163. The observances of friends on meeting and parting, may be noticed here. The language of Laban to Jacob, shows that parting with friends was sometimes attended with music and merriment. The parties kissed each other on meeting and separating. When Jacob first met Rachel, his future wife, he kissed her, and then informed her of the relation that existed between them. So Laban ran out to meet Jacob; and embracing, kissed him. When Jacob was about to meet his brother Esau, after a long separation, having a desire to show him special respect, he bowed seven times to the earth. Esau ran to meet him; and embracing him, fell on his neck and kissed him and both of them wept. A similar meeting is recorded of Joseph and Benjamin in Egypt, and afterwards of Joseph and his aged father. Bowing to the earth, or perhaps only towards the earth, was a common token of respect and deference. Abraham bowed himself to the people of the land when he was about to negotiate with the sons of Heth for Machpelah. So Jacob bowed himself before Esau, as seen above. xxxi. 27, 25, 55; xxix. 11, 12, 13; xxxiii. 3, 4; xlv. 14; xlvi. 19; xxiii. 7, 12.


164. Of course what we call the arts of life, were in a very imperfect state, during the age of the patriarchs. Jubal was the father of such as handle the harp and the organ. The tabret and harp are also mentioned, These instruments of music were doubt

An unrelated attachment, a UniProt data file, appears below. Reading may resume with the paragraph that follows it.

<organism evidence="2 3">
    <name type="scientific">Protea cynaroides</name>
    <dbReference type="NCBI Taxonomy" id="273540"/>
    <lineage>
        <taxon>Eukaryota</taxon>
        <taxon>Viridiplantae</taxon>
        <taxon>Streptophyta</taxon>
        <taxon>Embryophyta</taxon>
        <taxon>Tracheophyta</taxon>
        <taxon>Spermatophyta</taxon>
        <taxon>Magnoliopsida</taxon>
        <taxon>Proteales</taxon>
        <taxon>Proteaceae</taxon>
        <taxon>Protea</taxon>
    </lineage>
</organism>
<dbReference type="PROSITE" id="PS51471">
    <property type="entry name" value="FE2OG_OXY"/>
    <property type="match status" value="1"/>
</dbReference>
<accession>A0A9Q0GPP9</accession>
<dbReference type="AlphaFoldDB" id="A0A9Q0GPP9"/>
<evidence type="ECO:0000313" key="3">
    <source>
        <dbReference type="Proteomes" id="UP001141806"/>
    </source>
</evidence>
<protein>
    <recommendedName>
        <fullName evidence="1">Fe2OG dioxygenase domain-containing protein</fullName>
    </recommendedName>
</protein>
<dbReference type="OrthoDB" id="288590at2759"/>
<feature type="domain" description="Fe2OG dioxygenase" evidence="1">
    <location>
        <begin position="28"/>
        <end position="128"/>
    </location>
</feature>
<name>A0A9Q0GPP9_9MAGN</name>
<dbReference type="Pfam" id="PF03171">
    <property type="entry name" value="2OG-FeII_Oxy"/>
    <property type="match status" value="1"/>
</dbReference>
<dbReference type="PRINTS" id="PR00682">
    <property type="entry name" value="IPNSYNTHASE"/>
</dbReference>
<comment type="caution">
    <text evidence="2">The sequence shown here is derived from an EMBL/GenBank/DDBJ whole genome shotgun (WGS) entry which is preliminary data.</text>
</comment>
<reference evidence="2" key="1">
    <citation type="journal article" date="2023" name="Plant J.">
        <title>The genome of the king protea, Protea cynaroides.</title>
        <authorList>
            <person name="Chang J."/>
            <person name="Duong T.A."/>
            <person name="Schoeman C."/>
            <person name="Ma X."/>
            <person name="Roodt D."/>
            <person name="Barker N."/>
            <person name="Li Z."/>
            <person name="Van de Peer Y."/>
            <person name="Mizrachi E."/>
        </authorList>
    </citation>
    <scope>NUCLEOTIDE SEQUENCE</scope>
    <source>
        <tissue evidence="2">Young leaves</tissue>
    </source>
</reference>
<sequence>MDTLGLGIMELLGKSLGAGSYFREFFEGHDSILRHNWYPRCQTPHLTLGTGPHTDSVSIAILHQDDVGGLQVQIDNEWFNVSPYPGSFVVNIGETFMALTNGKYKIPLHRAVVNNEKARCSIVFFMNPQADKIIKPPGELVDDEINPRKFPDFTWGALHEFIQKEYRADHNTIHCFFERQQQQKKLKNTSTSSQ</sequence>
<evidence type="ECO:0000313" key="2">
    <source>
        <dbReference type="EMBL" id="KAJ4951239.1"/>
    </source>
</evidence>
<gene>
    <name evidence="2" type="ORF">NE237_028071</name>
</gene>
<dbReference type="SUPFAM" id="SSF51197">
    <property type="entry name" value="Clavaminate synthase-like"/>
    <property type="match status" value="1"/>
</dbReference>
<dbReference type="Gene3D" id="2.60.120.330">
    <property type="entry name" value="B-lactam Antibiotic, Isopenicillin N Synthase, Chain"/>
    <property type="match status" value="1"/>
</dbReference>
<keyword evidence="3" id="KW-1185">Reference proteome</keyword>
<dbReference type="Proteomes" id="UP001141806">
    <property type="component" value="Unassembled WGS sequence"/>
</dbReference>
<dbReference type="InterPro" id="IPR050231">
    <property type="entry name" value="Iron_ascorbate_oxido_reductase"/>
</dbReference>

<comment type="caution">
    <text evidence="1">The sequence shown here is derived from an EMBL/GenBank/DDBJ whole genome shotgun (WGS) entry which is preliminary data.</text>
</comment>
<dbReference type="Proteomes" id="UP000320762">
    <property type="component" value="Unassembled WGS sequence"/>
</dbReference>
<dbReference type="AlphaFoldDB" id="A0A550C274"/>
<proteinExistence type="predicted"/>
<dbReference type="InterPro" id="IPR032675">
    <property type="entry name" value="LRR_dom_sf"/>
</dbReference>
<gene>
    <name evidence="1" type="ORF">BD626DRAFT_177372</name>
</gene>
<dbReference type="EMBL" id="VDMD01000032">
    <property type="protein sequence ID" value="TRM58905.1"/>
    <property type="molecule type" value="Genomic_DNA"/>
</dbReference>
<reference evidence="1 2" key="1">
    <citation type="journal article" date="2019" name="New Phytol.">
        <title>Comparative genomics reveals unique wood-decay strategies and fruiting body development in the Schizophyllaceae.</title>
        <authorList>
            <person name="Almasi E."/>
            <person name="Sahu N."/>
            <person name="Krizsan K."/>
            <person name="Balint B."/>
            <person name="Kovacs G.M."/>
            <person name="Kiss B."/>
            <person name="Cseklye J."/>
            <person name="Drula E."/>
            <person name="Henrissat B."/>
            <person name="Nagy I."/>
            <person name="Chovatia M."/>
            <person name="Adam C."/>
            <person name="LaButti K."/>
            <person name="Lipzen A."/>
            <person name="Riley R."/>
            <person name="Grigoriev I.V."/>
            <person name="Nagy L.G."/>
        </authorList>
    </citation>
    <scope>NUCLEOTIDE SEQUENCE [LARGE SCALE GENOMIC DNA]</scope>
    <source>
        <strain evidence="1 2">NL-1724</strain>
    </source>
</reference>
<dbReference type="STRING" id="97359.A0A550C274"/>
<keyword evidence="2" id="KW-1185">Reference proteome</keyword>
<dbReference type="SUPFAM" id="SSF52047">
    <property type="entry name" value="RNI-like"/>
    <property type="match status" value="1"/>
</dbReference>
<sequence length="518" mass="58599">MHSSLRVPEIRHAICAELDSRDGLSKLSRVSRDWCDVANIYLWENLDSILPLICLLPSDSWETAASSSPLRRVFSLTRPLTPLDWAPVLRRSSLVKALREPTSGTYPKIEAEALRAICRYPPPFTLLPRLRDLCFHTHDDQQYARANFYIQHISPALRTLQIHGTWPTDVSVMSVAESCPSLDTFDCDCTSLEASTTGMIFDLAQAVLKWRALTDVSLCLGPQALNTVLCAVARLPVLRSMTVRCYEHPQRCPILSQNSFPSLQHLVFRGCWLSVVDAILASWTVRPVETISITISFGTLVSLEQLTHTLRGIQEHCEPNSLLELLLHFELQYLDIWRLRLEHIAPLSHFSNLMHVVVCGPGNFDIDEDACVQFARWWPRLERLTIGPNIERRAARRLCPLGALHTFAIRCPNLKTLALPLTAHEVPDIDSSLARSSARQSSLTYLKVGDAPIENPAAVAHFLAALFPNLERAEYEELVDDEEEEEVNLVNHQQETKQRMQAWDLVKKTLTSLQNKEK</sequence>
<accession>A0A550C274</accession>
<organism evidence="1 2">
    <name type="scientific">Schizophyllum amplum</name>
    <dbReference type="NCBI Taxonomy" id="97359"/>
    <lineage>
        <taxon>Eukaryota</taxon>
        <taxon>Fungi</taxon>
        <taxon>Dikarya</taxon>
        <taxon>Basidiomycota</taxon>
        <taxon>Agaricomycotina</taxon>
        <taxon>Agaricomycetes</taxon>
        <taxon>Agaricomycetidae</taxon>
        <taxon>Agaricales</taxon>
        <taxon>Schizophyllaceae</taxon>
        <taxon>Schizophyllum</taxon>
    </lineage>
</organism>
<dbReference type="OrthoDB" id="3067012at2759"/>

less rudely constructed; but their existence shows that men were then not very unlike what they are now. Of course the mechanic art of constructing these instruments, as well as the fine art of playing on them, must have been known at that time. iv. 21; xxxi. 27.

165. Tubal-cain was instructor of every artificer in brass and iron; and though allusions to instruments of brass and iron are not numerous, there are enough such to show their existence. The knife and the sword must have been made of one of these metals. The manufacture of cloth must have been known, as references to the wool of their flocks, would indicate. Sackcloth may have been of this material, though of this there is no certainty. In Egypt fine linen is mentioned. Frequent references to gold and silver ornaments, indicate some knowledge of the art of refining silver and gold, and working them into such forms as are fitted to please the fancy. It is quite probable, however, that the gold and silver ornaments, mentioned in connection with the patriarchs and their families, were obtained from Egypt; as no mention is made of these things till Abraham had visited that country. Indeed, it is worthy of note that as soon as Abraham returned from Egypt, he is spoken of as being rich in cattle, in gold and silver. iv. 22; xii. 42; xliv. 2;

xiii. 2.

166. The implements of agriculture were undoubtedly very rude, though they answered all the purposes of practical life at that time. The fields were sowed, it is said; and of course they must have been plowed; and some instrument for this purpose must have been in use. They bound sheaves in the field; then they must have had some instrument for cutting the grain. We read of the threshing floor of Atad; then Atad must have had some mode of threshing his grain, though it was not after the modern fashion. Bread, made of fine meal, was an article of food; of course